Binghamton University President C. Peter Magrath, speaks during a news conference announcing an articulation agreement and memorandum of understanding with SUNY Upstate Medical University at the Couper Administration Building on July 25. SUNY Upstate Medical President David Smith, left, state Assemblywoman Donna A. Lupardo and state Sen. Thomas Libous, right, also took part in the event.
Photo by Jonathan Cohen
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Binghamton University and SUNY Upstate Medical University leaders signed an articulation agreement July 25 that links the two institutions academically in new ways, and a memorandum of understanding for shared course offerings in their neuroscience graduate programs.
President C. Peter Magrath and SUNY Upstate Medical President David Smith signed the agreements during a ceremony in the Couper Administration Building. State Sen. Thomas Libous and state Assemblywoman Donna Lupardo also attended and spoke at the event.
“These agreements affirm Binghamton University’s commitment to this strategic partnership with a respected, first-class medical university,” Magrath said. “One focus of our strategic plan is increased activity in the health and natural sciences, and this synergistic partnership in research and teaching is a win-win that will enrich the offerings available to our students.”
The articulation agreement will allow an exceptional Binghamton University student to be automatically admitted into SUNY Upstate Medical’s Summer Undergraduate Research Fellowship (SURF) program, and reserves, at minimum, one slot per year for an exceptional student to enroll in SUNY Upstate Medical University’s College of Graduate Studies to pursue a PhD in the biomedical sciences.
“This is one of the most competitive programs to get into,” Magrath said of SURF. “Even a person as brilliant as Dr. Smith might struggle to get in. This is a big deal.”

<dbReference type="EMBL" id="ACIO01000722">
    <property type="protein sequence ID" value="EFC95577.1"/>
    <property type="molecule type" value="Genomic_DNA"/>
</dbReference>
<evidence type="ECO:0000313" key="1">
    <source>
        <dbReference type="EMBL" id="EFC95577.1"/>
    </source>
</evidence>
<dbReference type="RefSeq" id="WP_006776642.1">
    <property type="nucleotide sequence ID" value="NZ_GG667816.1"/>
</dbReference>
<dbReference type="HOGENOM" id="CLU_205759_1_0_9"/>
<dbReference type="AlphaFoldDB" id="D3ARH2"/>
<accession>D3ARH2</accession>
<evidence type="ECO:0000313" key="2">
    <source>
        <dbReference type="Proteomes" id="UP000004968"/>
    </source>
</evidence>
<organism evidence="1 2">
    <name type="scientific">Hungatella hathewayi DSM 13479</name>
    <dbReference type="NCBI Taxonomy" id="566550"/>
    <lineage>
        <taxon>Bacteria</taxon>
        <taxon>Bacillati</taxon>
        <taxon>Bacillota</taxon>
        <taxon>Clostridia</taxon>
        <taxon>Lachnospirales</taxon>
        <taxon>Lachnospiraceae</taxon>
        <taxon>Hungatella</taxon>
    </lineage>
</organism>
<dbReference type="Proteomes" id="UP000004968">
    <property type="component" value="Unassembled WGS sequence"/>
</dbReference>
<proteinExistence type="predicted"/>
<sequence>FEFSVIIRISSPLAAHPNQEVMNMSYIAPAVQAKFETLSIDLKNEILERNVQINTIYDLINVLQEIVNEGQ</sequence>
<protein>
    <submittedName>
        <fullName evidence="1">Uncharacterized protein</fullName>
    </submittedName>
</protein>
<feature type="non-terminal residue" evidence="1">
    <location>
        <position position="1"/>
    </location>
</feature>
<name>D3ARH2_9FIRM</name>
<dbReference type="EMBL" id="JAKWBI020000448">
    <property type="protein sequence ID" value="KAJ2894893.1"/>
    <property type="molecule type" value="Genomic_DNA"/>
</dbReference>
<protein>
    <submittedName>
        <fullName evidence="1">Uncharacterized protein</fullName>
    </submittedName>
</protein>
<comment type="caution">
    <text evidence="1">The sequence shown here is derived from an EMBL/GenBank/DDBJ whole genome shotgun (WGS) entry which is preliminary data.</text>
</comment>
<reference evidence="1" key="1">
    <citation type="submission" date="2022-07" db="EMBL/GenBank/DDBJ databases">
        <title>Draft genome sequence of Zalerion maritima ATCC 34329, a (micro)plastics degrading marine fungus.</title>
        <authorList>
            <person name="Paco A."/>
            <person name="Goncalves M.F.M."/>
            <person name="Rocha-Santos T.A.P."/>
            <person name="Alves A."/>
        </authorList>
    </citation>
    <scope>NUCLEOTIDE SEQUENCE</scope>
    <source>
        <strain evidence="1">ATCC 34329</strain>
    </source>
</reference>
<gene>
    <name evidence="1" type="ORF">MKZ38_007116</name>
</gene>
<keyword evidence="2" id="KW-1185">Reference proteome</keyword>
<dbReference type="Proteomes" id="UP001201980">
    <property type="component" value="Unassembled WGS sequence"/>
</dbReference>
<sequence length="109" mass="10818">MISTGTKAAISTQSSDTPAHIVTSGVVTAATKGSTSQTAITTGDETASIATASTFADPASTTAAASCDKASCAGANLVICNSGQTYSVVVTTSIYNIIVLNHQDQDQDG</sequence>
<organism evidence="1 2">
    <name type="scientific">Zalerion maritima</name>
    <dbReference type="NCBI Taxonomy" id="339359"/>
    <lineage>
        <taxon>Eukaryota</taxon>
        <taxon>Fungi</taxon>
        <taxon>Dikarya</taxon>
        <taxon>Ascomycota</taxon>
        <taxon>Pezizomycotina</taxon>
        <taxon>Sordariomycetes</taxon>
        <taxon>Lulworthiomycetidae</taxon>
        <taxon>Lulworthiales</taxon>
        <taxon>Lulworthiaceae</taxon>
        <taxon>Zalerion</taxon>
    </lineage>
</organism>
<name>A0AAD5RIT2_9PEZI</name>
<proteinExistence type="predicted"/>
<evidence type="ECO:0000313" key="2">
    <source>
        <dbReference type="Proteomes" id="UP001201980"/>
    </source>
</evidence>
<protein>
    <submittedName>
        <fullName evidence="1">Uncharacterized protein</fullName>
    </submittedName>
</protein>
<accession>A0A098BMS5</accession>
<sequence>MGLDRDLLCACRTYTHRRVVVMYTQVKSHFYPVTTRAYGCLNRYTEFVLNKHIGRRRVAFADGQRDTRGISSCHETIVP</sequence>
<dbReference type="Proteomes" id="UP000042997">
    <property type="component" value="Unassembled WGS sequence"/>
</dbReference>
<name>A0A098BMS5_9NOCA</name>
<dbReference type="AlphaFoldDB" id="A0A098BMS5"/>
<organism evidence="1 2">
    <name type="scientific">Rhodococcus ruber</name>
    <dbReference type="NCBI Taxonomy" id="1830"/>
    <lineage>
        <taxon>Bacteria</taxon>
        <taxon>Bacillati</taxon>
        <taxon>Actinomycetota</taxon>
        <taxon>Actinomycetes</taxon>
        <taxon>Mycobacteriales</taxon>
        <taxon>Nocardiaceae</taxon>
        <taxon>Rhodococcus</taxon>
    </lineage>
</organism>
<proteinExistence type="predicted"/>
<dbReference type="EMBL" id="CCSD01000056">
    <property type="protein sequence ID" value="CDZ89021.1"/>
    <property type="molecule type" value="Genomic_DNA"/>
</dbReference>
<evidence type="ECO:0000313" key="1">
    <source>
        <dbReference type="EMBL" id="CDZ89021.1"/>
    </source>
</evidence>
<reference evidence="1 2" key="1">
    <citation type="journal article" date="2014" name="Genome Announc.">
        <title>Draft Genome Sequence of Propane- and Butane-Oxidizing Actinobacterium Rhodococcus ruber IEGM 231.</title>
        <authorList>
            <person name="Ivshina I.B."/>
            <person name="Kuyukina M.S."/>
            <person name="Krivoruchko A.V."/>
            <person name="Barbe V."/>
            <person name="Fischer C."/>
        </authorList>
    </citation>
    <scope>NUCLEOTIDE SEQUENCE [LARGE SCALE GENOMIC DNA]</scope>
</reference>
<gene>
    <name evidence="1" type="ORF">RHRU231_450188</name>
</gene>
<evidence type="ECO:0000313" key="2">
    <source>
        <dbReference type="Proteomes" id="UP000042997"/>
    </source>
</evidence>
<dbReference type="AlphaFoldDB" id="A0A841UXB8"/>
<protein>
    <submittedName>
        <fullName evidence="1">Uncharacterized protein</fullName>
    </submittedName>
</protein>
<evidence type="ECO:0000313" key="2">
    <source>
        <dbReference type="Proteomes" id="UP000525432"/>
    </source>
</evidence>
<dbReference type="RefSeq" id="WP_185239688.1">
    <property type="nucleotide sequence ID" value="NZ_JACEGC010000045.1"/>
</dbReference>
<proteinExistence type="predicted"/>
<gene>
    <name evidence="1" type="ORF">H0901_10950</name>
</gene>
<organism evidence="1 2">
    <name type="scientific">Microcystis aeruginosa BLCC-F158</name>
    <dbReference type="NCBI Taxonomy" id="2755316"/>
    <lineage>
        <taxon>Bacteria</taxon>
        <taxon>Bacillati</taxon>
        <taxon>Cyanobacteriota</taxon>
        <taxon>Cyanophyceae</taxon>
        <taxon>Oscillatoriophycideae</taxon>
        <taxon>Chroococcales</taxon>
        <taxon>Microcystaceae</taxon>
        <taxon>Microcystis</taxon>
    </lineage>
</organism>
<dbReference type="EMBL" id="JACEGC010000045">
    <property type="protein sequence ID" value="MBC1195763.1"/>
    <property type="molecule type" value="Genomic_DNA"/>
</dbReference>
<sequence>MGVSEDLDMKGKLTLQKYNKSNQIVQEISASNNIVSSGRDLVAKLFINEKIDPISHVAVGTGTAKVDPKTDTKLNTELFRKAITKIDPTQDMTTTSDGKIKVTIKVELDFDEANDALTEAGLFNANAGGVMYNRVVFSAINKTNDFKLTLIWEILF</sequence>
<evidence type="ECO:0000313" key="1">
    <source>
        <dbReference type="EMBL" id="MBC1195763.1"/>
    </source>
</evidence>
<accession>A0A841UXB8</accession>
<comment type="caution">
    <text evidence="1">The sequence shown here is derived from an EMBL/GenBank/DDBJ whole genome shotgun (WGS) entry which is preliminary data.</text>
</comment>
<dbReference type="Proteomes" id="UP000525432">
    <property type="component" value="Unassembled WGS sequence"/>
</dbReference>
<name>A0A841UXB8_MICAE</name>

The SURF program enrolls only 10 students a year from a pool of more than 100, and last year the College of Graduate Studies enrolled an entering class of just 21.
The MOU will allow both institutions to expand and diversify their curriculums in the neurosciences through use of video conferencing technology.
In addition to the MOUs being signed, the two institutions are celebrating completion of the first collaborative projects between the Thomas J. Watson School of Engineering and Applied Science and the medical school. Experts in healthcare delivery are working to improve the functionality of operating rooms and the emergency department at Upstate hospitals.
Additional research partnerships are being explored in both cancer research and the neurosciences at the two institutions, with the eventual goal of developing research synergies that capitalize on the expertise available at both locations.
“We’re not just signing pieces of paper,” said Smith, who Magrath called “a great ally” to work with. “It’s about the people and the programs. It’s about the individual talent we want to keep in the region. … Why do we know this is a good thing to do? The quality of students at Binghamton University is remarkable. They define excellence by their very nature.”
Libous emphasized that the agreements will help the area on a “new journey” not only for new jobs, but for careers, as well.
“What we want to do here today is to begin creating opportunities for careers,” he said. “It’s a chance for people to live here and to stay here.”
Lupardo, who serves as chair of the Legislative Commission on Science and Technology, was credited by Magrath and Smith as the catalyst for getting the two schools to come together and form a partnership.
“It’s all about regional assets, regional collaborations and regional strengths,” she said. “The more groups like this can pool their resources and maximize their assets, the more economic-development efforts will be successful.
“As we go forward as a region – together with the Syracuse region – I expect great things to happen.”